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MAY 8, 2002
Tennis Elbow Braces

Tennis elbow is the bane of any tennis player's existence. In addition to an exercise program to strengthen the forearm muscles, you can use a variety of counterforce braces to protect against this all-too-common injury. From bands to a single bar to double bars, these braces compress the extensor muscle in the arm and help relieve tennis elbow pain by reducing shock transmission to the elbow.

Tennis elbow is really an inflammation of muscles of the forearm and the tendon that connects the muscles to the bones in the elbow. These muscles are used to bend the wrist backward and to turn the palm face up. When the muscles and tendon become inflamed from overuse, you feel pain on the outside of your elbow (the lateral epicondyle).

A tennis player most often aggravates the elbow by hitting the ball late on the backhand stroke. By hitting the ball on your back foot, you have to overcompensate by using mostly your arm, and hitting late causes your elbow to be bent. You end up straining the forearm muscles and tendon. You can also get tennis elbow by constantly turning your wrist to put more spin on the serve.

Counterforce Braces
Counterforce braces compress the forearm muscles and reduce the shock transmitted to the elbow tendon. Clinical studies show that these braces act as a cinching belt. They short-circuit the force of the muscle contraction, particularly in the serve and backhand shots.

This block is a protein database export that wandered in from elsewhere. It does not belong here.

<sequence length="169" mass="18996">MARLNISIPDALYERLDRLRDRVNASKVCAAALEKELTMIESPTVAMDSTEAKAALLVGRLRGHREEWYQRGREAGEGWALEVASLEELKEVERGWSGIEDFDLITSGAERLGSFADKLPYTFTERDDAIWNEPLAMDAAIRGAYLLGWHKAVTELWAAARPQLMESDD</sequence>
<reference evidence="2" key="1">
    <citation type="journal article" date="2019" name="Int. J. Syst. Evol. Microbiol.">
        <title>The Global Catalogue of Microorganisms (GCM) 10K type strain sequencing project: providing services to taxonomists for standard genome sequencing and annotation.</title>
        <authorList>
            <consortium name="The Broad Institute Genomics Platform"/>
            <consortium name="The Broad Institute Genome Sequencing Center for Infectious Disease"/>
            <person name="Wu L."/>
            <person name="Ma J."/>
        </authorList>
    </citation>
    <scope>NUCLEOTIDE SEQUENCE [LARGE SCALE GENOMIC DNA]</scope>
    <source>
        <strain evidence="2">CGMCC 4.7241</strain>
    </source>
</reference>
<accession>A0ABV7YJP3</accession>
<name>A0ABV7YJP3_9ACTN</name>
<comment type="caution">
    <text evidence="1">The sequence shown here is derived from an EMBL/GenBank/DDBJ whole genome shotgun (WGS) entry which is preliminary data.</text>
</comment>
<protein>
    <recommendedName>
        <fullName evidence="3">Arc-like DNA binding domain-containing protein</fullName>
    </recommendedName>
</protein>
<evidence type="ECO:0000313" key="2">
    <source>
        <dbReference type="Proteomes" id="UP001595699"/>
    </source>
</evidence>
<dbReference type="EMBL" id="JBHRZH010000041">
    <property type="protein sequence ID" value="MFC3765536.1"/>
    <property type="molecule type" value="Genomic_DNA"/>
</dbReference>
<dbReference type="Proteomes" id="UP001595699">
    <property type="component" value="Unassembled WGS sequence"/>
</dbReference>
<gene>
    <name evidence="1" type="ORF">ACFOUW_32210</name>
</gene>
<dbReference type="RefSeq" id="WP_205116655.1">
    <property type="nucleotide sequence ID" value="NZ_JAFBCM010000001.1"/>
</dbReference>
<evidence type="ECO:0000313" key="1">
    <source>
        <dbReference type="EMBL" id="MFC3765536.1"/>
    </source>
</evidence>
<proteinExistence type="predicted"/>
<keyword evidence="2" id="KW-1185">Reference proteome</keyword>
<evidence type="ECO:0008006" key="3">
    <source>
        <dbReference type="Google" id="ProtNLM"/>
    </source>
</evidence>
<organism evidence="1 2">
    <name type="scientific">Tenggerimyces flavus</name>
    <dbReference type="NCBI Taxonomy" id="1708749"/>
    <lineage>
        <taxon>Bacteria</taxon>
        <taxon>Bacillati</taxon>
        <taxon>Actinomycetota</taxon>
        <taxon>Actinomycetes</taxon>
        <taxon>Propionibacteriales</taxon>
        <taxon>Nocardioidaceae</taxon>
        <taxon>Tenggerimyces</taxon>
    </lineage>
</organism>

A counterforce brace contains a nonelastic, padded girdle that fits the contour of your forearm. It is held in place by two small buckles and Velcro straps. It functions as a constraint against muscle contraction and excessive movement of the tendons. This reduces the force and overload on the soft tissues of the elbow.

When a muscle contracts, it tends to expand. The counterforce brace controls the expansion and reduces the forces developed by the muscle. The brace, however, won't interfere with your game because it does not prevent motion. Tennis elbow is often seen when players try to step up in class and they find that the ball is coming at them harder. The elbow ends up absorbing most of this shock. Also, they may be a little late hitting the ball because of its speed.

One of the best counterforce braces is the Air Cast, an inflatable brace that not only can help control pain but prevent recurrences. The Air Cast band is also nonelastic, but contains an air bubble. This brace also has been shown to be effective at reducing muscle activity.

You can get a counterforce brace through your doctor or at sporting goods stores. Don't strap your brace too tightly. You should feel its pressure only when the forearm muscle contracts and expands.

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